If you wanted to infer or derive complex relationship from the specs to their types and between them, you most likely would face the halting problem, as I’m pretty sure it isn’t feasible (unless you restrict yourself to only certain predicate or use some non-turing complete predicate system), but with some level of provided annotation it might be doable.

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OK, in the type systems I’m used to, a type is a set of values, and the thing that you call a type, I call a type specifier. In Common Lisp the SUBTYPEP function does not take types as arguments but rather type specifiers, and answers questions about the types which its arguments specified.

@didibus, is your description of the type system of clojure (which you’ve summarized here) actually documented in a source I can make a citation to? Otherwise, I can cite this forum posting as a last resort.Admittedly, I’ve scanned but not yet read the thesis of Ambrose Bonnaire-Sergeant

Hum, not that I know of, this is my own understanding for now, and I would consider myself to still be an apprentice in all of this, so I wouldn’t be surprised if I got a few things wrong.

Because mostly the types in Clojure are those of Java, your best bet is to search for sources covering Java. I did find this official doc from Oracle: https://docs.oracle.com/javase/specs/jls/se8/html/jls-4.html#jls-4.10 it lists out the subtyping relation rules.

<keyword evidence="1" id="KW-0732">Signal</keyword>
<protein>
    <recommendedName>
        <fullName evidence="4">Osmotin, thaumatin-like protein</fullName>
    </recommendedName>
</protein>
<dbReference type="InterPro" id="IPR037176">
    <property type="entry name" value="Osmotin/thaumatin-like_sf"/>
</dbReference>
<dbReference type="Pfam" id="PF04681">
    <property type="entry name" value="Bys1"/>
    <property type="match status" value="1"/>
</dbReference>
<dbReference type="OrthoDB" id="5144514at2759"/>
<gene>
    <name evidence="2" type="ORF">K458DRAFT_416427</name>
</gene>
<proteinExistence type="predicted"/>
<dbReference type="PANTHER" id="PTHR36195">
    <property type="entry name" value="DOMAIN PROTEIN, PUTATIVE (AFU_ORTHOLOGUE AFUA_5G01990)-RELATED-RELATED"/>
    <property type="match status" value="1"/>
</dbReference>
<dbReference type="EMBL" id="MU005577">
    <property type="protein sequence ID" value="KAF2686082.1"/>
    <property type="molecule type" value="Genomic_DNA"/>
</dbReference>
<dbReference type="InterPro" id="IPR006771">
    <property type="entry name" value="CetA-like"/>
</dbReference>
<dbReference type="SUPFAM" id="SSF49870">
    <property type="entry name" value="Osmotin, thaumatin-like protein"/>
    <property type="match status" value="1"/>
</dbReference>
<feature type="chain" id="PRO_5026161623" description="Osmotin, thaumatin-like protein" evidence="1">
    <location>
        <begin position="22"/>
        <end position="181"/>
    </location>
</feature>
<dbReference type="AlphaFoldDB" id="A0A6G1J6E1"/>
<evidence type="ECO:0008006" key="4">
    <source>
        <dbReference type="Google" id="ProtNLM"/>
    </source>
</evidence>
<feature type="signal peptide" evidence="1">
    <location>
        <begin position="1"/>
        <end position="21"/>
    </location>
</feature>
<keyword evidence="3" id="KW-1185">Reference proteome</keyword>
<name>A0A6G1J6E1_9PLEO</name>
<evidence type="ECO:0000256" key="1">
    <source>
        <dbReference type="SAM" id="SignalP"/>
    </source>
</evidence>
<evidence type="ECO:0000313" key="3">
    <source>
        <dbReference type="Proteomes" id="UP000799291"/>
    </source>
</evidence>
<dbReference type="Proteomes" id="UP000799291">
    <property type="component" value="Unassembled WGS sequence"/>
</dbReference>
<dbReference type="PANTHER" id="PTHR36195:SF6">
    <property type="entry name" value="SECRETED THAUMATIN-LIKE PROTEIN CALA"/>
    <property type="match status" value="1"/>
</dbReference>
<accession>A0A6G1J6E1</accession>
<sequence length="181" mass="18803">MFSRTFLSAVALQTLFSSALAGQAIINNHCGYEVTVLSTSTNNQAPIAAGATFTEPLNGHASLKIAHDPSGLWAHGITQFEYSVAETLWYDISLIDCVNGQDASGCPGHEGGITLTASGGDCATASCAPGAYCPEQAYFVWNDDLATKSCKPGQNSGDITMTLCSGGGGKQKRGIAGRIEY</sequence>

For protocols there is the Clojure doc: https://clojure.org/reference/protocols

I also want to say, nothing I said pertained to core.typed. core.typed is a separate type system that one can use for type checking Clojure. I don’t know enough about it to speak. It has its own concept of types and type relations. The Clojure runtime does not use it though.

I found the following paper: https://arxiv.org/pdf/1605.05274 which seems to prove that subtyping S <: T in Java is undecidable. That said, it seems to rely heavily on wild cards and generics, and in the case of Clojure, it doesn’t make use of those with its use of Java’s type system, so I don’t think the proof can be extended to Clojure.

Edit: Looks like there is a revised version of the paper as well here https://arxiv.org/pdf/1605.05274v2

Yes, I know this paper or similar ones. It was part of my initial reason for wondering what isa does on undecidable cases, or how it avoids them.

Isn’t there a difference in decidability between static analysis type checking and runtime type checking? I mean, Clojure’s isa? is a runtime construct, and as far as I can tell <:< in Scala is a compile time construct; or is it usable at runtime as well in Scala?

So, I have no formal proof, but my instinct is that isa? and instanceof are both decidable, because there is no generics or wildcard involved in their resolution algorithm.

Since generics and wildcards in Java are erased at run-time, and exist only in the compile time language of type, which Clojure does not make use of, then Clojure’s usage of subtyping would be decidable.

Similarly, Clojure adds a few extra things to the resolution algorithm. I think those are also all decidable, because it has no parameterization or any kind of complicated rules, it’s all basically an ordered lookup.

First look if there is a metadata extension for the type, then look if there is an extend-type extension, finally call Java’s resolution which at run-time is itself decidable given that generics are erased.

If this happened to be undecidable, I don’t think anything would be done about it, your program would just hang. I don’t think there is any timeout or other such thing where it would return unknown. So at least, while there might not be any proof, I think the assumption Clojure make is that it is decidable.